John, the only son of George and Minnie (MacGregor) Stewart, was born in Charlottetown, PEI, and raised in Southport until the age of 5 years when they moved to Bayfield Antigonish County. As John grew older and took a keen interest in history, he was especially delighted that the home his parents chose was built by Elisha Randall, the first settler in Bayfield. After finishing his schooling in Antigonish, he went to Acadia University (1941-1945) where he earned BA and MA degrees in history.
After graduation from Acadia, John was accepted at Columbia University in NYC in the field of political law and government. With his PhD completed, concentrating on constitutional law, John was appointed an Assistant Professor at Barnard College, the women’s undergraduate school at Columbia. For several years Dr. Stewart worked part time as a consultant on legal and political philosophy at the Rockefeller Foundation until he received a call in 1959 from Dr. Somers, the president of StFX, who made a proposal that brought John back to the Antigonish university and his beloved Bayfield.
Because of John’s passion for history and politics it seemed a natural course of events that he enter an election as the Liberal candidate for Antigonish- Guysborough and was elected in 1962, 1963 and 1965. During his time in office as MP he served as Parliamentary Secretary to The Secretary of State for External Affairs (63-64) and Parliamentary Secretary to The Secretary of State of Canada (64-65) and Parliamentary Secretary to the Minister of Public Works (66-68). John’s many portfolios took him worldwide from NATO, to the United Nations, and he represented Canada at President John F. Kennedy’s funeral service in Washington. John always felt humbled by the support he was given by his constituents and was proud of the opportunity to serve them. He was thankful for the many things he was able to accomplish for his riding. Looking back over his life, he probably considered this work his greatest achievement.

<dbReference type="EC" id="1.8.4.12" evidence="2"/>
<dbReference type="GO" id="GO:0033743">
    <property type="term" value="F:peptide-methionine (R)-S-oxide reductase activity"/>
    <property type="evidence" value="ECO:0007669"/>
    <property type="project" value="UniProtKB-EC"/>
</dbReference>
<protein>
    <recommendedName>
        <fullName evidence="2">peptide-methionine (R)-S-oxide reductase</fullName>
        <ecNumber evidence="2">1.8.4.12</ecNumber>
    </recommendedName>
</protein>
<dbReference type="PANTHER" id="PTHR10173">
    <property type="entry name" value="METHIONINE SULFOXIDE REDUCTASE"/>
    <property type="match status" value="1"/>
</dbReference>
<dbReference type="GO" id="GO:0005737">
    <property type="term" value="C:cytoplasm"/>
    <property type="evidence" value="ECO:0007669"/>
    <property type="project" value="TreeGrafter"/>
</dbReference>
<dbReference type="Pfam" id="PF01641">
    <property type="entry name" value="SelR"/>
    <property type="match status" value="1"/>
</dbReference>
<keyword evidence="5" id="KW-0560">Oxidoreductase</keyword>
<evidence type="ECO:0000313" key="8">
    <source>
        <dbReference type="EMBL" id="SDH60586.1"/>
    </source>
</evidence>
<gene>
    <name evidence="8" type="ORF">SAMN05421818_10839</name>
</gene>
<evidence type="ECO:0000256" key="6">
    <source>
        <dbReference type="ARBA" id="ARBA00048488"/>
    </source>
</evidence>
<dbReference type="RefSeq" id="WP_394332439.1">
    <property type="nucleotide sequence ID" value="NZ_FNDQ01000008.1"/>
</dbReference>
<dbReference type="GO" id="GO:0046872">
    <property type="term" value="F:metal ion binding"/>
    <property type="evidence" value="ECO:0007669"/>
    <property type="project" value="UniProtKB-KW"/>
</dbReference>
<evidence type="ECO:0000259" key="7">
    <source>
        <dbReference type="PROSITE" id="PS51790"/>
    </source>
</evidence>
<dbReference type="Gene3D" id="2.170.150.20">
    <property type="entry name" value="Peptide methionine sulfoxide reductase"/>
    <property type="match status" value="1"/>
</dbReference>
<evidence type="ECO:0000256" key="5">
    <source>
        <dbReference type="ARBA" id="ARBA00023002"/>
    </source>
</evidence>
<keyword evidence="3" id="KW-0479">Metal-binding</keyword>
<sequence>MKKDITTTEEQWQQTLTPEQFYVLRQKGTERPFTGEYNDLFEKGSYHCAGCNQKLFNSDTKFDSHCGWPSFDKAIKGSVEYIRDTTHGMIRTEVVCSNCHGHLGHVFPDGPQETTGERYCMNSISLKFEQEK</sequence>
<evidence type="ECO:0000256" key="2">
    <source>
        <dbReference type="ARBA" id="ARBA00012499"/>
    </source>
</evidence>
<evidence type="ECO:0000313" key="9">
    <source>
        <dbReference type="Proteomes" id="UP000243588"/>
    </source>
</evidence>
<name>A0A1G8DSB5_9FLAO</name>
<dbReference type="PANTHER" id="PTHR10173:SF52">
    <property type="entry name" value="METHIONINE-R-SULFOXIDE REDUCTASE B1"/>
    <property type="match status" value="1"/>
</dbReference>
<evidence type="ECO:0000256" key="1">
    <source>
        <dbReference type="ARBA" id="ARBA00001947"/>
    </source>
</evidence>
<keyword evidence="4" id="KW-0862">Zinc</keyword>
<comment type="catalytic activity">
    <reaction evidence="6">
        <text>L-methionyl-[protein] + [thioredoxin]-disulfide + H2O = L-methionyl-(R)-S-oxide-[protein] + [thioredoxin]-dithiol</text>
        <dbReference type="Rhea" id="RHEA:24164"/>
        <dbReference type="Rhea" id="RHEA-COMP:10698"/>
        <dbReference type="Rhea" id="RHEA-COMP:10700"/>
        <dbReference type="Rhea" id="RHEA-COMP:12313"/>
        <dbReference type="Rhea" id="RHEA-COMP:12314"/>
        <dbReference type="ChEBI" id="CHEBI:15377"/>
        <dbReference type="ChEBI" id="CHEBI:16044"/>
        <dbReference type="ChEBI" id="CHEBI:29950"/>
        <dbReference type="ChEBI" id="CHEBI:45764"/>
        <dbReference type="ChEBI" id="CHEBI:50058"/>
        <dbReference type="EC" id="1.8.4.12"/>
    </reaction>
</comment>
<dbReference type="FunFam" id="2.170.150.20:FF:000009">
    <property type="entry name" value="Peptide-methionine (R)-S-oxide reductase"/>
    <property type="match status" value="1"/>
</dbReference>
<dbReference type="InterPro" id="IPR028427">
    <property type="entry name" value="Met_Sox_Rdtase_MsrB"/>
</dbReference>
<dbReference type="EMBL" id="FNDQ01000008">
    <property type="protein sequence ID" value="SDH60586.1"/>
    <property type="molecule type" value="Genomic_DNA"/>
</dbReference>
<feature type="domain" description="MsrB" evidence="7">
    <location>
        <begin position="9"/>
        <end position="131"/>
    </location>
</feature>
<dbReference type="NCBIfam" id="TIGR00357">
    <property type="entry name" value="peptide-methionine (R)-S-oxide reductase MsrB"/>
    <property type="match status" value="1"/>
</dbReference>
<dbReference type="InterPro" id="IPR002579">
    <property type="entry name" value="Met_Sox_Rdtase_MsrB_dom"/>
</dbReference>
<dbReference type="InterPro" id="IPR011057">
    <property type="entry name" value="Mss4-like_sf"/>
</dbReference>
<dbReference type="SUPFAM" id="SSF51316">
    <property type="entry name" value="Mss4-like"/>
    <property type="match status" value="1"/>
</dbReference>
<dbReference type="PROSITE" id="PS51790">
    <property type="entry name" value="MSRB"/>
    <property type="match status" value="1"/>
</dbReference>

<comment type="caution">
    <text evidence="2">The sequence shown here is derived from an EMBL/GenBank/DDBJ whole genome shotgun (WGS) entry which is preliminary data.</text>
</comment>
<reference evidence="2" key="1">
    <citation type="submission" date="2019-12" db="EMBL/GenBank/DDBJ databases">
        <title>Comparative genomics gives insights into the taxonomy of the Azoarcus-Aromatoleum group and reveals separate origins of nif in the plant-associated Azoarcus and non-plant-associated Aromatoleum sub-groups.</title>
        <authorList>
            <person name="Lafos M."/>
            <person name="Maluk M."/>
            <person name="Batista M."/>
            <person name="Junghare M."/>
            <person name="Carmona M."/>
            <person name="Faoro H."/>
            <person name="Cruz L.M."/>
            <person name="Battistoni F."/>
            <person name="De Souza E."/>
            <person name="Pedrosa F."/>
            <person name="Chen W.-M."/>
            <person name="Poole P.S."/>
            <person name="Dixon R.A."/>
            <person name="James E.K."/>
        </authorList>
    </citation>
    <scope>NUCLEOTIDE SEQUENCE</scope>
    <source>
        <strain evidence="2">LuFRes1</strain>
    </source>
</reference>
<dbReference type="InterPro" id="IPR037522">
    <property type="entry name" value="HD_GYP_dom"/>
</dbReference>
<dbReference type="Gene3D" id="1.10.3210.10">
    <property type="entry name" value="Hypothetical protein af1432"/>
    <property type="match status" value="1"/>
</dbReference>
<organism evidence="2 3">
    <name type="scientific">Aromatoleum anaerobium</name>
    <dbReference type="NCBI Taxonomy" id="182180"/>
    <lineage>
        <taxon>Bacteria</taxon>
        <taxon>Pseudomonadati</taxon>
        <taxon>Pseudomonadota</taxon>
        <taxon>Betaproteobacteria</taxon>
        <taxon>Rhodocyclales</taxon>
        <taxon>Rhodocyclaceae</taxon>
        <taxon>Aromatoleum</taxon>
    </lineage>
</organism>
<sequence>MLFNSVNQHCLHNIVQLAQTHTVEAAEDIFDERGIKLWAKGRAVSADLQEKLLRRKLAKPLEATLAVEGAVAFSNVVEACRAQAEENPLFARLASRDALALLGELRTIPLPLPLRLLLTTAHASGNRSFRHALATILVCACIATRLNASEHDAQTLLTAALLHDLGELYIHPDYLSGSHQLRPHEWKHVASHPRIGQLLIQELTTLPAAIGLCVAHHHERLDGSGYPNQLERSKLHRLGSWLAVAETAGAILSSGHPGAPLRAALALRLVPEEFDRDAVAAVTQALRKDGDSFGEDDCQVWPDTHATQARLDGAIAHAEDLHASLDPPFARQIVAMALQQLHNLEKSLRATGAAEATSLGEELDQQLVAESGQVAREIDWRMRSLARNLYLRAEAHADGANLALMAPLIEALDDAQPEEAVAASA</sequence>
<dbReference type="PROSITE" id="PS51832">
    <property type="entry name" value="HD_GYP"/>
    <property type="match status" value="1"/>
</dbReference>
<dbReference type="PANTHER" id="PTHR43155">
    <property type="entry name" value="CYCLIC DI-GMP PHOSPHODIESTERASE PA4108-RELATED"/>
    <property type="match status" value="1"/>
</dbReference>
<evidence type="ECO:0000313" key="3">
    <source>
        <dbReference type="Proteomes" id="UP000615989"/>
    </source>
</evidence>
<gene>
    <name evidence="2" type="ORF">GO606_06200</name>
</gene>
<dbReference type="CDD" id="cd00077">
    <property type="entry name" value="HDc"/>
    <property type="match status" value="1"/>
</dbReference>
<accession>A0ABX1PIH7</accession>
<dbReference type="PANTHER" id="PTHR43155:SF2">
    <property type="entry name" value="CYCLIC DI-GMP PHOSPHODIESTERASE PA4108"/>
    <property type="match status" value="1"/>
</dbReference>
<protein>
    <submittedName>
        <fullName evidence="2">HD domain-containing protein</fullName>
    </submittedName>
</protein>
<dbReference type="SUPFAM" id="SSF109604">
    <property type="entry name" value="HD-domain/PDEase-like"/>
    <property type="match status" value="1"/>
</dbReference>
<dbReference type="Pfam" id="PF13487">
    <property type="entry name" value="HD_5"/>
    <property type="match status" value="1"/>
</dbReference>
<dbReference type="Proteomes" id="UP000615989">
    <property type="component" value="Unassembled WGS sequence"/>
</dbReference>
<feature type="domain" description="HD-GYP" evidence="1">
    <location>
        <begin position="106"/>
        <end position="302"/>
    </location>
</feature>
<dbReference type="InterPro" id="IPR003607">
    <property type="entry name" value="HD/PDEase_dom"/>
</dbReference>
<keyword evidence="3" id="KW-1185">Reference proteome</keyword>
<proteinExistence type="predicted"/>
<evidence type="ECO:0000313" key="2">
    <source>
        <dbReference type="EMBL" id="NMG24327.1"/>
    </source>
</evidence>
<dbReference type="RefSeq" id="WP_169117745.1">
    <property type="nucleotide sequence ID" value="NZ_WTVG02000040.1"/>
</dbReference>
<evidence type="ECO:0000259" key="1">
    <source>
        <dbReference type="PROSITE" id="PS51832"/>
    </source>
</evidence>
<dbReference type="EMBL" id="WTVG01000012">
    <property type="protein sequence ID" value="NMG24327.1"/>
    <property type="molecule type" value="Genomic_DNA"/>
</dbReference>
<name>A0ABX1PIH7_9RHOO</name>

After his riding disappeared through redistribution in 1968, John was asked to stay in Ottawa by then Prime Minister Pierre Elliott Trudeau where he worked on House of Commons reform, later authoring a book The Canadian House of Commons: Procedure and Reform (1977). John was also a student of and expert on philosopher David Hume and published two books on the subject. After his time in politics as an MP, Dr. Stewart returned to teaching political science at StFX University in 1969. As a teacher, he continued to have a deep impact on his students and had a legendary reputation for producing Rhodes Scholars in his classes.
In 1984, John was appointed to the Senate by Prime Minister Trudeau and served until his retirement in 1999. While a Senator, he chaired The Standing Committee on Foreign Affairs and was a member of a number of other committees including Energy and Natural Resources; Fisheries; Banking, Trade and Commerce; and Legal and Constitutional Affairs. It was with a profound sense of service that led him to put incredible amounts of energy into these committees and that has been the hallmark of Dr. Stewart’s legacy: a scholar who found his way into politics and left an indelible mark.